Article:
All posts tagged ‘wiki’

File Under: Glossary

Tabular Data Control

Tabular Data Control is a Microsoft ActiveX control that will sort through a data file, extrapolate the necessary information, and produce that information in specified areas on the web page. This will create output either all at once, in tabular form, or according to user-defined settings (through a scripting language). As a web production tool, the tabular data control can minimize production by allowing a page to be built once and then pouring subsequent information into it as desired. Once the web page is built using the tabular data control, you only have to worry about putting the information in a format the control can easily read.

File Under: CSS, HTML

Imported Stylesheet

If you want to store your stylesheet somewhere on your site as a separate file, you can import it into whatever pages you want to apply it to. Just use this line of code, which goes into the <head> of your HTML document. It can also be hacked into the <body> if need be.


@import url(http://www.yoursite/stylesheets/acoolstyle.css);


File Under: UI/UX

Site Optimization Tutorial


We’re all tired of waiting for web pages to download, aren’t we? To make sure that visitors to your site don’t get frustrated, we rounded up some in-house experts to help you make your pages faster ‘n greased lightning.

Pictures are worth a thousand words — especially on the web, where pages of text can download in the time it takes for a single image to load. Your images may be sub-zero cool, but if they’re too plump, few people will stick around long enough to see them. We’ll dig into tricks and optimizations to speed up your GIF, JPG, and PNG downloads.

Once you’ve learned the basics of shrinking your images, we’ll will walk you through the advantages of using CSS for your page layout. And, if you’re one of those people who insists on using tables, we’ll offer you a few choice hints on how to get those tables slim and streamlined.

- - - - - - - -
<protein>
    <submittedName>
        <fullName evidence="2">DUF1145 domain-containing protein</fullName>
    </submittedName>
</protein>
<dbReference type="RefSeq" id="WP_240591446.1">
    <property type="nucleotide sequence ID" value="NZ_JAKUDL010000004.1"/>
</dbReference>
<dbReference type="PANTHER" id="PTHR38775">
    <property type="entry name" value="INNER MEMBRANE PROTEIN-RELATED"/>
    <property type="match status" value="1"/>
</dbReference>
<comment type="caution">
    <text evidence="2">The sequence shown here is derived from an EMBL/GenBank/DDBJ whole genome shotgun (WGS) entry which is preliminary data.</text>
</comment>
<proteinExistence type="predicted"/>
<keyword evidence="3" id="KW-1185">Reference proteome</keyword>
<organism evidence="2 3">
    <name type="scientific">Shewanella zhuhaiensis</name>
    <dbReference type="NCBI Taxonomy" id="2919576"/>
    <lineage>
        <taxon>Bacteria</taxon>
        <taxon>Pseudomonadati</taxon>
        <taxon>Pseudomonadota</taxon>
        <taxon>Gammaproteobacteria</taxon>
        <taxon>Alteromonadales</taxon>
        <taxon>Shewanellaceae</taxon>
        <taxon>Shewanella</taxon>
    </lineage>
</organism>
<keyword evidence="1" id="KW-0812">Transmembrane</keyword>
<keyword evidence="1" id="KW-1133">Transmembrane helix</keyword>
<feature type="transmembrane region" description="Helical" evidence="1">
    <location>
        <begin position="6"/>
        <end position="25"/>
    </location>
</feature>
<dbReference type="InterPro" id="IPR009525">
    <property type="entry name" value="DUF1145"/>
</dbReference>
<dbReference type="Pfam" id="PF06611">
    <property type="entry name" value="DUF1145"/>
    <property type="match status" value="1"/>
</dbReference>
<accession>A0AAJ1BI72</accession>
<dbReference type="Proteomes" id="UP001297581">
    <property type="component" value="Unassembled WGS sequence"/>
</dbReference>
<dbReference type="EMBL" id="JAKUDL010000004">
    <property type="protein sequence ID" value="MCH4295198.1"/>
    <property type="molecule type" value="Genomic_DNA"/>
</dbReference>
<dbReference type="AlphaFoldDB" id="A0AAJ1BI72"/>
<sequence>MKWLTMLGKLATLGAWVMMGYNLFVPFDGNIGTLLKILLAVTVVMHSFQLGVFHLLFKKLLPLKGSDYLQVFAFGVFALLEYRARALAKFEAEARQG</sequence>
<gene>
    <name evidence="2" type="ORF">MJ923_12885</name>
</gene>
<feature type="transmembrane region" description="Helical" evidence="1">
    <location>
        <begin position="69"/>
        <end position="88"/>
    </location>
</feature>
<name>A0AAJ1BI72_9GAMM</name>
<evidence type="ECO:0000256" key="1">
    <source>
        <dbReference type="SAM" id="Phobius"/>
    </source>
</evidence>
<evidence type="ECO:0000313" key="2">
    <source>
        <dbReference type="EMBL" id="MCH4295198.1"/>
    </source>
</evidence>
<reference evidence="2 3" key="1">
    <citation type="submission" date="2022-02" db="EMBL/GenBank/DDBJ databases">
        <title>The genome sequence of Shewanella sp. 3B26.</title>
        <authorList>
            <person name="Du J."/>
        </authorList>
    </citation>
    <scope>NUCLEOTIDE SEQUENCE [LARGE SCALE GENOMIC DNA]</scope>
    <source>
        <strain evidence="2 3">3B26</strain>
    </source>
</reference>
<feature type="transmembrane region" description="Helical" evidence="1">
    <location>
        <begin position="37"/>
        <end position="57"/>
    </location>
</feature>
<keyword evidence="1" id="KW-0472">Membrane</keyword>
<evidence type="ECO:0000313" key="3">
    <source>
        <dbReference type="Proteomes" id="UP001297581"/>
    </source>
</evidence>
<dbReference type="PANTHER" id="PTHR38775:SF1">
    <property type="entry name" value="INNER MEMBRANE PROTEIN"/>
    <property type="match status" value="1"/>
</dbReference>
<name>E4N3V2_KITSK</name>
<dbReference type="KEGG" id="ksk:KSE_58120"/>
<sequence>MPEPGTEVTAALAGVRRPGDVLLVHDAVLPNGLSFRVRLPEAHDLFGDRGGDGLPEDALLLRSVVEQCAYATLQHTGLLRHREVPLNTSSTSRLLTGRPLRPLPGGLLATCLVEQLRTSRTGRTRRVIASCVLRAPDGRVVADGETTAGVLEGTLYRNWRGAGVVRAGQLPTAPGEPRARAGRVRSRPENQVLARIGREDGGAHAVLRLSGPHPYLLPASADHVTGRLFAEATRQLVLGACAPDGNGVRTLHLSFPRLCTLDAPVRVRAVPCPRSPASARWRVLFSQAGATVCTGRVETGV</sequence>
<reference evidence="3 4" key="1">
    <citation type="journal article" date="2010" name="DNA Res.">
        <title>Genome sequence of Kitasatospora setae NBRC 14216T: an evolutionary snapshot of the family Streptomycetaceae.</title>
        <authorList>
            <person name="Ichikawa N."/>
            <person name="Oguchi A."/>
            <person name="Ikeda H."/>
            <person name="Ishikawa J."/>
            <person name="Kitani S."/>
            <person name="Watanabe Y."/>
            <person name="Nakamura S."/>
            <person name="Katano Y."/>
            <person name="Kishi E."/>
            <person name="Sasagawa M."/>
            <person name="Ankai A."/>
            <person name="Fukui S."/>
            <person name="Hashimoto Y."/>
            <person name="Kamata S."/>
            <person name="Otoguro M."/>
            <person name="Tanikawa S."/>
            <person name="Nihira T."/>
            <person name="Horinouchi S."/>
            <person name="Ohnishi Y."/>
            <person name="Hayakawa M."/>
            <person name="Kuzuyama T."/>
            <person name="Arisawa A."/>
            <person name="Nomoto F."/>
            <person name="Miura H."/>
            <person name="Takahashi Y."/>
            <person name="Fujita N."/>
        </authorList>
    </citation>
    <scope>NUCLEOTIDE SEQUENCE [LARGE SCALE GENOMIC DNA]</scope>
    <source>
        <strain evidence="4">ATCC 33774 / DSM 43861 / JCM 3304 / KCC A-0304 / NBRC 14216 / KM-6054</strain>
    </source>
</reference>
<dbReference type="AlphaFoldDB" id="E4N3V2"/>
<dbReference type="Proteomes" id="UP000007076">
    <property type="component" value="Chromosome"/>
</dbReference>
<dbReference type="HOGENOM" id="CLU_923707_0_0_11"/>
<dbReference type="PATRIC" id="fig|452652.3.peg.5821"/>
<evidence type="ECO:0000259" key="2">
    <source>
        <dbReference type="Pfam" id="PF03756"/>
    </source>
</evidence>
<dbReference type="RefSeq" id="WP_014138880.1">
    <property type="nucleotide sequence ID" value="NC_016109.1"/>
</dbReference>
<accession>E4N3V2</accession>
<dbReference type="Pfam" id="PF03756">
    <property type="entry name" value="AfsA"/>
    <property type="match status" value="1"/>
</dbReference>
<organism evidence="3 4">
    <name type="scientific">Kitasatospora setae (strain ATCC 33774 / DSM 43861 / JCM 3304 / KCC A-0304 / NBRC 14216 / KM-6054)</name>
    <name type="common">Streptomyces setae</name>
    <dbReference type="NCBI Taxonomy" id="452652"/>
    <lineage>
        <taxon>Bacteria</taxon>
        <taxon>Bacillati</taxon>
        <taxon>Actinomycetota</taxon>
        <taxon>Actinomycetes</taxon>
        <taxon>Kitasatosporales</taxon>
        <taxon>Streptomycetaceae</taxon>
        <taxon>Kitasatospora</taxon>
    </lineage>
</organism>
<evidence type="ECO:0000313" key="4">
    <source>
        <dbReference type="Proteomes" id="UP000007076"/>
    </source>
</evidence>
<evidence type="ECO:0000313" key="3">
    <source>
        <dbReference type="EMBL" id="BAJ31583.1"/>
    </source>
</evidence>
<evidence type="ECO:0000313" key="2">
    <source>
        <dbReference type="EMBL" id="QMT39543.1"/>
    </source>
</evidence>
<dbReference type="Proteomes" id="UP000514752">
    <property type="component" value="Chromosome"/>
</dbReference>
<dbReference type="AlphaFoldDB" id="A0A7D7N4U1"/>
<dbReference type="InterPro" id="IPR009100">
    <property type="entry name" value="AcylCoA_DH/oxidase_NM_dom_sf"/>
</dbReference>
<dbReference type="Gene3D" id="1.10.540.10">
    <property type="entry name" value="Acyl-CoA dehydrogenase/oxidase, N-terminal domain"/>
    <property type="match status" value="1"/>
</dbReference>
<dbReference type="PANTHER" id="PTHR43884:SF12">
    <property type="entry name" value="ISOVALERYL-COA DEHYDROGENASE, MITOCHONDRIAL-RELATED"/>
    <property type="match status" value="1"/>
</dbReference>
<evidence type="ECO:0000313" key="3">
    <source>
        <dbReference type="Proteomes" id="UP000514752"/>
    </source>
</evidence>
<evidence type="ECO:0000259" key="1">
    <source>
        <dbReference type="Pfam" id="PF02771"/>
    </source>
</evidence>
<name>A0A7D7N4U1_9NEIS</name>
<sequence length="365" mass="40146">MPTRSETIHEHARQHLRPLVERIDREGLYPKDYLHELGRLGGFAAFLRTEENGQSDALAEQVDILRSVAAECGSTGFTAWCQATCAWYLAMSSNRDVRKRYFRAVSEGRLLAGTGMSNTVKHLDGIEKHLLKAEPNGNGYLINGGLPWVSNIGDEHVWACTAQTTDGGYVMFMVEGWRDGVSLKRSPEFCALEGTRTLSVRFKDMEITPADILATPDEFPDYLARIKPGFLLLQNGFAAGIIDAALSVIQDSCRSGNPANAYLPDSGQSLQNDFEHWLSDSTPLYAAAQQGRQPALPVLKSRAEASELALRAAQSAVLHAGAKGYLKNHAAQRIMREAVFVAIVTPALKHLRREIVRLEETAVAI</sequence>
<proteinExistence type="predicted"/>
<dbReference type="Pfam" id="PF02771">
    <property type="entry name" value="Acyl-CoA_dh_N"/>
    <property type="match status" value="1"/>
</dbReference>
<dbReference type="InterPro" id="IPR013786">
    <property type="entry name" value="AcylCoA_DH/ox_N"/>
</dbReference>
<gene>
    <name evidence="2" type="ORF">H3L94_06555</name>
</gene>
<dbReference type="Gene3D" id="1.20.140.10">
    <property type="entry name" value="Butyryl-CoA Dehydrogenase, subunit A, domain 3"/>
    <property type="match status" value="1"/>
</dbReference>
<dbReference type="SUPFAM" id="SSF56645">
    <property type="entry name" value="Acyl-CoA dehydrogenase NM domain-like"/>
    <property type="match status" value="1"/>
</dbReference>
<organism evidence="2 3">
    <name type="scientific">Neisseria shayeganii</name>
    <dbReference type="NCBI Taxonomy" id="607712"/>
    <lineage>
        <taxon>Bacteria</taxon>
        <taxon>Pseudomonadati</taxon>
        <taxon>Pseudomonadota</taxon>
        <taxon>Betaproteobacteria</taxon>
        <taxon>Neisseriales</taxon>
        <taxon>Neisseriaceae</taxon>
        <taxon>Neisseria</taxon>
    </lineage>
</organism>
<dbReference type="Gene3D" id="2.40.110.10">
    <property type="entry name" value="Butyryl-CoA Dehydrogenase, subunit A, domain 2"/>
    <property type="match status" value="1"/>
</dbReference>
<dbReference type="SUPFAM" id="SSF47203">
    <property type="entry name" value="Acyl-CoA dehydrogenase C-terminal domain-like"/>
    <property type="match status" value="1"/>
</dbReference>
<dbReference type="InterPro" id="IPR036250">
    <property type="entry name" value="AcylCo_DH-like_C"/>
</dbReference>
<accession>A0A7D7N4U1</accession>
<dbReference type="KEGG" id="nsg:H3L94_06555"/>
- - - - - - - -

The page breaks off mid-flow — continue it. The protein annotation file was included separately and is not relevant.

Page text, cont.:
After you’ve removed the bloat from your layout code and your images, you’ll learn how to cut needless elements from your pages. Hint: Start with all those links.

The series concludes with wise words about how to come up with benchmarks for speed and how to test your site using nothing but a stopwatch and a pencil.

Get started with with lesson 1

File Under: JavaScript, Programming

JavaScript Tutorial – Lesson 3

In earlier lessons, you’ve learned:

  • How to add JavaScript to your HTML pages
  • How to use dialog boxes and variables to store and utilize user input
  • How to write HTML to a Web page using JavaScript
  • How to let JavaScript make decisions using if-then statements
  • How to make your Web pages react to users’ actions using link events
  • How to do a basic image swap

So far I’ve explained how to do many things, but I haven’t described why they work. In the last lesson, for instance, I showed you that window.document.monkey_image.src = "happy_monkey.gif" will swap happy_monkey.gif into an image named monkey_image . But what is that window.document stuff? And where does the .src come from? Similarly, you’ve seen document.writeln("monkey") . But why is it document.writeln and not just writeln ?

The answer to the above questions can be found in the JavaScript Document Object Model. The DOM is the way JavaScript describes Web pages, and it lies at the heart of all JavaScript programming. This lesson will teach you about the DOM, and the next lesson will teach you the rest of the basics of computer programming. By the end of the next two lessons, you will know all of the major ideas and syntax of JavaScript. All that will be left to learn are details, tricks, and how to avoid snafus.

To start us off along the road to the DOM, let’s learn about how to use JavaScript to open and manipulate new browser windows.
Continue Reading “JavaScript Tutorial – Lesson 3″ »

File Under: Databases

Manage Transactions in MySQL


In this tell-all tutorial, Jay Greenspan, author of MySQL Weekend Crash Course and co-author of MySQL/PHP Database Applications, starts with a tour of the basics: He answers the age-old Q: “What’s the big deal with Transactions?”; investigates the four properties that a database must have to be considered transaction-capable; takes a closer look at locking mechanisms; and finishes up with a look at MyISAM tables, the lesser cousin of fully transaction-capable tables.

Once you have a taste of the limitations of MyISAM tables, you’ll be hungry for the real deal. In Lesson 2, Jay satiates that hunger with a thorough introduction to MySQL’s different transactional table types: BDB, Gemini, and InnoDB.

Get started: Lesson 1